Prime Minister Benjamin Netanyahu condemned Saturday new legislation in Poland which bars any mention of crimes by the "Polish nation" during the Holocaust, calling on Israel's ambassador in Warsaw to meet with the Polish prime minister on the contentious bill.
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"The law is baseless. I strongly oppose it. History cannot be changed and it is forbidden to deny the Holocaust. I ordered the Israeli embassy in Poland to meet with the Polish Prime Minister and express my firm stand against the law," Netanyahu said.
The deputy Polish ambassador in Israel has been called in for a reprimand at the Foreign Ministry. The Polish ambassador is currently abroad.
In a statement from the President's Office, President Reuven Rivlin also criticized the bill, saying that "on International Holocaust Remembrance Day, more than ever, and above all considerations, we are faced with our duty to remember our brothers and sisters who were murdered."
On Friday, the Polish parliament approved a controversial law forbidding any mention of participation of the "Polish nation" in crimes committed during the Holocaust. Yair Lapid, the head of the centrist Yesh Atid party, got into a Twitter feud with the Polish embassy in Israel on Saturday and even had to remind them not give him, the child of Holocaust survivors, a lesson on the subject, prompting them to label him "shameless."
"I utterly condemn the new Polish law which tries to deny Polish complicity in the Holocaust. It was conceived in Germany but hundreds of thousands of Jews were murdered without ever meeting a German soldier," Lapid tweeted Saturday.
The law also forbids use of the term "Polish death camp" to describe the death camps where Jews and others were murdered in Nazi-occupied Poland during World War II. Anyone who violates the new law, including non-Polish citizens, will be liable to a fine or imprisonment for up to three years.
"There were Polish death camps and no law can ever change that," Lapid wrote. However, the Polish embassy in Israel quickly responded, writing Lapid: "Your unsupportable claims show how badly Holocaust education is needed, even here in Israel."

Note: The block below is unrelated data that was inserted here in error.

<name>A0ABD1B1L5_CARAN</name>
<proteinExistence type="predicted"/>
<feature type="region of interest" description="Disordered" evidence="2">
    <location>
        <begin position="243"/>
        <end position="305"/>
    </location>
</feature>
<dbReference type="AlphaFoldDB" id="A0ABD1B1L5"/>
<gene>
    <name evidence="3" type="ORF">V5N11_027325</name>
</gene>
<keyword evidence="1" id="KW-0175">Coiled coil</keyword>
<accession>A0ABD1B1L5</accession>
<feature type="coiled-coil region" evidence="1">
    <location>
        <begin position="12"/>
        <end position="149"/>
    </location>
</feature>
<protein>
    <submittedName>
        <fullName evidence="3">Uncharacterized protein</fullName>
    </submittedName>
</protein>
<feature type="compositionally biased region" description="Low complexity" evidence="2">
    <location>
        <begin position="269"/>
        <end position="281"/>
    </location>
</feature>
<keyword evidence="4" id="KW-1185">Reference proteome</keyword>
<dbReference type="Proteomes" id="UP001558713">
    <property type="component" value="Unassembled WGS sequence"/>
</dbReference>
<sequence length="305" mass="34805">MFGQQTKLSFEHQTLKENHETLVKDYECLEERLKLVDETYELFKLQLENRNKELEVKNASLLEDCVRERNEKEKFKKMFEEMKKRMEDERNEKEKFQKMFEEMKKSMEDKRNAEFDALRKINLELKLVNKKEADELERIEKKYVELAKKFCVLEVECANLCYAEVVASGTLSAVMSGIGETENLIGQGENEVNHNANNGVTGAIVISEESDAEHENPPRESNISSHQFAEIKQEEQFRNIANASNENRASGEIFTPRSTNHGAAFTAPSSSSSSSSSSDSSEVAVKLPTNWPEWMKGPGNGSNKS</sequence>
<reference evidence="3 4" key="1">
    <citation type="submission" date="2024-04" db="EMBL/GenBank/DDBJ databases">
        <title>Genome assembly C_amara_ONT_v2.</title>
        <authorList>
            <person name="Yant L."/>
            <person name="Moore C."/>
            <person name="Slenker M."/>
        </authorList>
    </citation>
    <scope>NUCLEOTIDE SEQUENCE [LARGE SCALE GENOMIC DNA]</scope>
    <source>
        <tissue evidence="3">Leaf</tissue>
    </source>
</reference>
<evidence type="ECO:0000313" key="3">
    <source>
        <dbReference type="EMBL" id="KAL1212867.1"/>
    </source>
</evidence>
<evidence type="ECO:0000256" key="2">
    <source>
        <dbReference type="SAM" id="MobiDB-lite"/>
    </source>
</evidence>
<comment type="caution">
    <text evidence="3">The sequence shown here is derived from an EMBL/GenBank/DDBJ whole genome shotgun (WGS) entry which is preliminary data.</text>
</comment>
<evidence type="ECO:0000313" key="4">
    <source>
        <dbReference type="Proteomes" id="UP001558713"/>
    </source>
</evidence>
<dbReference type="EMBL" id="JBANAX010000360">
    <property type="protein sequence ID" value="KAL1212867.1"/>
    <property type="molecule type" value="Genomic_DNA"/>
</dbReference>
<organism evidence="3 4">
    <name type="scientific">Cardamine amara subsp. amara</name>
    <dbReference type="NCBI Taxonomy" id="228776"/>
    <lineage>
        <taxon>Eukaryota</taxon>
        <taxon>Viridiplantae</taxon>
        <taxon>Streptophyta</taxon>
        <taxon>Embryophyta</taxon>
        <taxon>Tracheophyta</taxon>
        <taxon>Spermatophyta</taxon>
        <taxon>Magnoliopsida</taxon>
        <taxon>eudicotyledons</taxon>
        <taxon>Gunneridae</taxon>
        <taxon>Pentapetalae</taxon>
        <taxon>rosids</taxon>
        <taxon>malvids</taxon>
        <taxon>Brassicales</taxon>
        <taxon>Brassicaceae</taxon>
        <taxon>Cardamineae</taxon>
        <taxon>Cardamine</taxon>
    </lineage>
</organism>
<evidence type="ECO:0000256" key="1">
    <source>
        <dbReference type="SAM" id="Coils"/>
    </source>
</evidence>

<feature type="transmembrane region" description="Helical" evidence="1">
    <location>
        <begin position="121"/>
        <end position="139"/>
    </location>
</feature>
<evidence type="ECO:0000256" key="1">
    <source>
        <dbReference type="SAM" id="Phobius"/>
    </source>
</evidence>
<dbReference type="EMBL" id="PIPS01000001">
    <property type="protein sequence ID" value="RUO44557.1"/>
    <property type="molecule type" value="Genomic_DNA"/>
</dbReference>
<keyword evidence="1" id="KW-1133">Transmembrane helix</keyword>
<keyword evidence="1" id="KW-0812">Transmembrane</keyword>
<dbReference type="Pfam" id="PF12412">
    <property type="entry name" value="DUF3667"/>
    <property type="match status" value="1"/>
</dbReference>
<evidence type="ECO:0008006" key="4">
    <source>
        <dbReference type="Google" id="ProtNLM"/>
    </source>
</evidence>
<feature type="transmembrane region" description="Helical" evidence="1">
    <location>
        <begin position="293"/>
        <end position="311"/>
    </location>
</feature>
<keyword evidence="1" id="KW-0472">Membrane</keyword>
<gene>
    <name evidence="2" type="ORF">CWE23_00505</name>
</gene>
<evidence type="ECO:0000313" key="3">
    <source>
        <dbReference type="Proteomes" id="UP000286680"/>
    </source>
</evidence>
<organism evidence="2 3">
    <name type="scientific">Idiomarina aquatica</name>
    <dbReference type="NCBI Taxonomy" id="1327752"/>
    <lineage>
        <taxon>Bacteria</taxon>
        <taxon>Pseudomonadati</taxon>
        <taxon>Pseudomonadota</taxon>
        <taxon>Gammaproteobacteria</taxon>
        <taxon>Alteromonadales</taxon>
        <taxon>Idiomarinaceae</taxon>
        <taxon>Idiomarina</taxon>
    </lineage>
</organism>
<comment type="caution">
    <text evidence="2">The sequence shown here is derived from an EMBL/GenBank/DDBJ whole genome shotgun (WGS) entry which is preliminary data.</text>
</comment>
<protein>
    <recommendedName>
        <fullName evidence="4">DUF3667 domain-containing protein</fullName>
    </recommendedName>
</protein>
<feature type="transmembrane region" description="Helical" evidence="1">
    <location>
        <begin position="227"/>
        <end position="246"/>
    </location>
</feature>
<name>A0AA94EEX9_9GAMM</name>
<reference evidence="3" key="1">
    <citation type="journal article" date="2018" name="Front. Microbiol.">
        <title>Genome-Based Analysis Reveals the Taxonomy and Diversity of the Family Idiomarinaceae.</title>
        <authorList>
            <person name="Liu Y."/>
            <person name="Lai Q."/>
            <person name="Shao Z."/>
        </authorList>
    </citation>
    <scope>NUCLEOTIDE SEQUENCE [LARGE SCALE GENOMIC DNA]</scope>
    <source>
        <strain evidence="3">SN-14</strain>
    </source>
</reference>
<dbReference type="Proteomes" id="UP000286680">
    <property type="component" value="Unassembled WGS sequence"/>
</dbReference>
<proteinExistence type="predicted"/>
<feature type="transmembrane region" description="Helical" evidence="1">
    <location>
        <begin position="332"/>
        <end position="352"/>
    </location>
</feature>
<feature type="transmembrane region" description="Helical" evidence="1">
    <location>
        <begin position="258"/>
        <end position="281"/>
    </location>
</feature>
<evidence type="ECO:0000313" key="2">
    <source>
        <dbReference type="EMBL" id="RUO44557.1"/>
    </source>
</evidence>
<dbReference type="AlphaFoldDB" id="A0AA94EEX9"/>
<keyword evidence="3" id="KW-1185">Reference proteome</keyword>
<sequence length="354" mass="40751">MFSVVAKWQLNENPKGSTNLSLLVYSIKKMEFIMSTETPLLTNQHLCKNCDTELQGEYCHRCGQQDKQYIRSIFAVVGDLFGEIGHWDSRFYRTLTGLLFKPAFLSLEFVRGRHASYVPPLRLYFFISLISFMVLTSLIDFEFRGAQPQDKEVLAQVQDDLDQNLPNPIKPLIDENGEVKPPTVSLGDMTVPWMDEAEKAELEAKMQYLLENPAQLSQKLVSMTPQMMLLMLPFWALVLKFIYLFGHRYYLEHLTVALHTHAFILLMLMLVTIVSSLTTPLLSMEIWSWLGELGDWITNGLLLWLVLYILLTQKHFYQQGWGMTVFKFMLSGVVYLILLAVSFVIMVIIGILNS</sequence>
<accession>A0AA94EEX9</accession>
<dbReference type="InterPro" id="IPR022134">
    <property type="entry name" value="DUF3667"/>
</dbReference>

The embassy also linked to a statement by the International Holocaust Remembrance Alliance, an international organization representing 27 nations and dedicated to the memory of the Holocaust, which supports the idea that it is "historically unsupportable to use the terms 'Polish death camps.'"
"The intent of the Polish draft legislation is not to ‘whitewash’ the past, but to protect the truth against such slander," the embassy wrote.
Lapid fire back: "I am a son of a Holocaust survivor. My grandmother was murdered in Poland by Germans and Poles. I don’t need Holocaust education from you.
"We live with the consequences every day in our collective memory. Your embassy should offer an immediate apology," Lapid wrote.
The Polish embassy then responded again, asking Lapid: "How does that relate to the fact that WW2 death camps were German Nazi, not Polish (our thread)? Shameless."
Transportation and Intelligence Minister Yisrael Katz tweeted that it was "The Polish parliament's law is to deny Poland's part in and responsibility for the massacre that took place on its soil. We will not forgot or forgive."
MK Ayman Odeh wrote on Twitter: "The decision of the Polish government is shameful and dangerous. Holocaust denial links to the darkest moments in history. Only deep recognitions of the injustices in the past guarantee the sanctity of life in the future."
Arab lawmaker MK Ahmad Tibi responded: "I propose to the Polish government to quickly cancel its shameful decision. Rewriting history is never a worthy act. Never."
Labor Party Chairman Avi Gabbay also tweeted: "The decision will encourage Holocaust deniers around the world to spread their lies. Ignoring history does not change it."
MK Isaac Herzog also responded to the news from Poland, writing that "The bill which had just passed in Poland is morally and factually wrong," saying it seemed to entail an "element of Holocaust denial. It should not have been legislated. I sincerely hope that it will be abolished soon by the Polish leadership and legislature."
According to the law, which was approved on Friday by the country's lower parliament, anyone who publicly attributes guilt or complicity to the Polish state for crimes committed by Nazi Germany, war crimes or other crimes against humanity, will be liable to criminal proceedings. Punishment will also be imposed on those who are seen to "deliberately reduce the responsibility of the 'true culprits' of these crimes."
The new law will apply both to Polish citizens and to foreigners regardless which country the statement is supposed to have been made in.
The implication of the new law means that in theory, a Jewish Holocaust survivors from Poland who lives in Israel, who may make a statement such as "the Polish people were involved in the murder of my grandfather in the Holocaust," or "my mother was murdered in a Polish death camp," would be liable for imprisonment in Poland.
Polish Deputy Justice Minister Patryk Jaki told parliament on Friday: "Every day, around the world, the term 'Polish death camps' is used - in other words, the crimes of Nazi Germany are attributed to the Poles. So far Poland has not been able to effectively combat this kind of insult against the Polish nation."
The law has yet to be passed by the Senate and the Polish president, however is considered to have passed its largest hurdle.